The safe destination defence was thus being produced once more. | E.C.

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Reyes Maroto shares the fate of all Spain’s tourism ministers. The consequence of not being a minister solely dedicated to tourism - she has trade and industry as well - and of not being someone with a tourism background (pretty much unheard-of), Maroto is an easy target for a media that is prone to never be convinced by the nation’s tourism ministers.

While this may be somewhat unfair, there are times when the minister doesn’t perhaps help herself. Such as when she makes forecasts. In this regard, though, she is like all ministers. Where would they be without predicting what may or may not happen? The forecasts can be based on pretty solid evidence or they can be more fanciful. Maybe there had been good reason to believe that Spain’s foreign tourism in 2021 would reach 50% of 2019’s level, as the minister had forecast, but it was not fulfilled.

It is of course understandable that a minister would wish to be as positive as possible. For tourism, there are any number of stakeholders hanging on every possible shred of positivity. In recent times, though, it hasn’t been straightforward. A minister could not have known when a next phase of pandemic might bite and make her wish that she had never offered a forecast. It’s not as if a minister can now be one hundred per cent certain that there won’t yet be another twist of pandemic ill-fortune. But the signs in this respect are optimistic, and so it had been reasonable enough to predict good things for tourism in 2022.

Then along came war, while rising prices, evident for several months, have risen further. To crisis level, some sectors argue - the hauliers, for instance. Against this background, Reyes Maroto, whose visit to Mallorca earlier this week was one for an industrial occasion more than a touristic one, nevertheless offered some thoughts about the season. It would have been strange indeed for a tourism minister in a region with high tourism dependence to have been silent on what matters most to Mallorca and the Balearics. And so “a good season” awaits, she remarked. This was despite the war generating some loss of confidence among travellers.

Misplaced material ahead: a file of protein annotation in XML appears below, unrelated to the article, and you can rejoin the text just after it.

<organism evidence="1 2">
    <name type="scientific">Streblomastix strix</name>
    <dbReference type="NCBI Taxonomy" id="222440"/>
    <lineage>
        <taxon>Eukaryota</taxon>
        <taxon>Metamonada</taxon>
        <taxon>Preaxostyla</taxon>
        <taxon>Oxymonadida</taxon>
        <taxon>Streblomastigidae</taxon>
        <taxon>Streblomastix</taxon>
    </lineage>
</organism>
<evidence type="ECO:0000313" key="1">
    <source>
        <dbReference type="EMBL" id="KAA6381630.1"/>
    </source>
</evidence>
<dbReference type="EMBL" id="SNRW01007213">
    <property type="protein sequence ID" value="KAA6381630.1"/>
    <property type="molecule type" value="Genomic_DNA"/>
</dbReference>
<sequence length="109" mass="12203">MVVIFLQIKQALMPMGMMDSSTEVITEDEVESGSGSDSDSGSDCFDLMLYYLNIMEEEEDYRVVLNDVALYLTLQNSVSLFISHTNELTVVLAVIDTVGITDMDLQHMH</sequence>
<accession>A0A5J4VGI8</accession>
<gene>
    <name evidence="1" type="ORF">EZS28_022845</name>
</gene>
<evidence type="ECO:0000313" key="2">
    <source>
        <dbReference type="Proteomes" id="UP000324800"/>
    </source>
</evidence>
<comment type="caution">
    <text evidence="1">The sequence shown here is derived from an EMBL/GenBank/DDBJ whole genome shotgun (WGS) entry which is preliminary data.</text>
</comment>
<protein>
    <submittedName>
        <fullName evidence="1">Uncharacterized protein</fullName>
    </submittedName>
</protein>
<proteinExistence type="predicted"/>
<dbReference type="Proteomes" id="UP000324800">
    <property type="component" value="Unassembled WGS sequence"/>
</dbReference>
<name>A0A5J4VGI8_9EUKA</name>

The safe destination defence was thus being produced once more. It is not just Mallorca which is safe - #MallorcaSafeTourism - it is Spain as a whole. After all, Spain is a fair old distance away from the conflict.

But while she said all this in one arena and was therefore reinforcing an earlier message that the war would have no immediate effect on tourism, the minister admitted in another that the longer the war continues, the greater the uncertainty will be. This uncertainty, where the summer is concerned, does worry the government.

Even so, Reyes Maroto returned to the 2021 theme by giving us a forecast for tourist numbers this year. It will be between seventy and eighty per cent of what it was in 2019. We will see, and it is just possible it might be higher than 80%. There are those who feel that Majorca will have a good war because of distance from the conflict. The Balearics will be a safe haven destination, as was the case when terrorism made Turkey, Egypt and Tunisia unsafe. Yes, but then Turkey, despite its proximity to the conflict, is said to be making a determined price gamble on attracting tourists from the main markets.